Thank you Jeff for the clarification.
Thought so that could be something like this, but was not so clear on

Tuesday, August 14, 2007, 4:15:48 PM, you wrote:

JS> On 8/14/07, Adam Groszer <[EMAIL PROTECTED]> wrote:
>> A strange thing happened today:
>> >>> x = LocationProxy(None, "foo", "bar")
>> >>> x is None
>> False
>> >>> x == None
>> True
>> Is this OK or I'm just missing something?

JS> You have to understand how Python's ``is`` differs from ``==``. An
JS> `is` check is an identity check, not an equality check. It's generally
JS> faster than comparing equality. It's basically like this::

JS>    a is b if id(a) == id(b)

JS> The Python `id` function is basically a memory address of that
JS> specific instance. None, True, and False are all basically constants
JS> that have the same identity unless that name is overridden in a local
JS> namespace.

JS> When proxies enter the picture, you're wrapping the object with a
JS> proxy, so it's no longer the same by identity.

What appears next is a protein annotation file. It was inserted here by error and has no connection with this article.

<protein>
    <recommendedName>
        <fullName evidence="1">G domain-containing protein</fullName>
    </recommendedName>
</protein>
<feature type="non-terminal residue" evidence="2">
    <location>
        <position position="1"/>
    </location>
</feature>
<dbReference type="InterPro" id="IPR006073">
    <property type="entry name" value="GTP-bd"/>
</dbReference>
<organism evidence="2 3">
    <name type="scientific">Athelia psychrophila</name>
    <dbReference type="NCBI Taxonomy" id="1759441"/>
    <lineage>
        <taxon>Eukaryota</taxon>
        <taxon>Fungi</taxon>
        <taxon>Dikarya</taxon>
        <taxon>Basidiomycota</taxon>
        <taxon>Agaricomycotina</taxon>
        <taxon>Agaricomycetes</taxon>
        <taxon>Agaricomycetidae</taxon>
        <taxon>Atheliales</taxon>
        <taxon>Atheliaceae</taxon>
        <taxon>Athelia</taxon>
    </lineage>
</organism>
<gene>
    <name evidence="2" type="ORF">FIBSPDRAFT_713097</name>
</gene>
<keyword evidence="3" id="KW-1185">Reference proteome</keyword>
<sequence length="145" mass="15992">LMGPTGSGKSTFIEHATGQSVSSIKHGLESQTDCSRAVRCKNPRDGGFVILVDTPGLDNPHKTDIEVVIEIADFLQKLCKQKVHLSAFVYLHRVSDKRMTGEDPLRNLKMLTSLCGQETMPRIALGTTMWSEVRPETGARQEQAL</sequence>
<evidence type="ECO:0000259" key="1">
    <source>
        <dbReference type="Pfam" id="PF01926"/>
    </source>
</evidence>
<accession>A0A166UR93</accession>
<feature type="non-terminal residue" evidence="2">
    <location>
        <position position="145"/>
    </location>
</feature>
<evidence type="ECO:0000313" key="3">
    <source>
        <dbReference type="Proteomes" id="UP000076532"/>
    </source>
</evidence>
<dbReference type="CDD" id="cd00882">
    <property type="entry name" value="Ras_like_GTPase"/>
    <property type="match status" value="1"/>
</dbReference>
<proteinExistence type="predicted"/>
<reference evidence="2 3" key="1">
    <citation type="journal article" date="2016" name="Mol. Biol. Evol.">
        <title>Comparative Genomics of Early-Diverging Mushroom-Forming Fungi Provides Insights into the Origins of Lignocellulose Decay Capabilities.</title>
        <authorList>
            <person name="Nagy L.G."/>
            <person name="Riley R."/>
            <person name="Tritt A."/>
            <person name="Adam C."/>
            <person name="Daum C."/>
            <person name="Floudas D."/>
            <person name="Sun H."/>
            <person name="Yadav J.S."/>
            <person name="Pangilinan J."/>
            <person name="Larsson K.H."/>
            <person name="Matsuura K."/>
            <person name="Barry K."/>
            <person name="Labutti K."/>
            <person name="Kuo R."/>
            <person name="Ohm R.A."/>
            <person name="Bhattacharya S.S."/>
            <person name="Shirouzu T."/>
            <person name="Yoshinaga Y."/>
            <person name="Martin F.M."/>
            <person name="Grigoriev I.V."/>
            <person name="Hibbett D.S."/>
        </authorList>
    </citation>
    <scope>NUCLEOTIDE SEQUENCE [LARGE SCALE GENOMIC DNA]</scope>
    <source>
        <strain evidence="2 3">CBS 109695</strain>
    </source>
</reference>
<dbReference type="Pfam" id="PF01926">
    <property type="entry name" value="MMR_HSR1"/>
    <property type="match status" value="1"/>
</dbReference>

JS>     >>> from zope.location import LocationProxy
JS>     >>> located_none = LocationProxy(None, "foo", "bar")
JS>     >>> id(None)
JS>     3120456
JS>     >>> id(located_none)
JS>     404616
JS>     >>> id(None) == id(located_none)
JS>     False
JS>     >>> located_none is None
JS>     False

JS> Since the proxy object is masquerading as its wrapped object, equality
JS> checks works. But identity doesn't. The `zope.proxy` package includes
JS> some functions that you can use for help.

JS>     >>> from zope.proxy import removeAllProxies, sameProxiedObjects, isProxy
JS>     >>> isProxy(None)
JS>     False
JS>     >>> isProxy(located_none)
JS>     True

JS> You have the option of removing all proxies, which would return the
JS> object wrapped up by the proxy. Since we wrapped up None, it would
JS> return the actual None object and identity checks would pass:

JS>     >>> removeAllProxies(located_none) is None
JS>     True

JS> Or you can use `sameProxiedObjects`, which does the identity check on
JS> the internal objects of one or two proxies:

JS>     >>> sameProxiedObjects(located_none, None)
JS>     True

JS> You can see this when wrapping another instance of None with a location 

JS>     >>> singing_nun = LocationProxy(None, 'austria', 'jane')
JS>     >>> id(singing_nun)
JS>     7378424
JS>     >>> singing_nun is located_none
JS>     False
JS>     >>> sameProxiedObjects(singing_nun, located_none)
JS>     True

Best regards,
 Groszer Adam
Quote of the day:
Doubters invert the metaphor and insist that they need faith as big as
a mountain in order to move a mustard seed. 
- Anonymous

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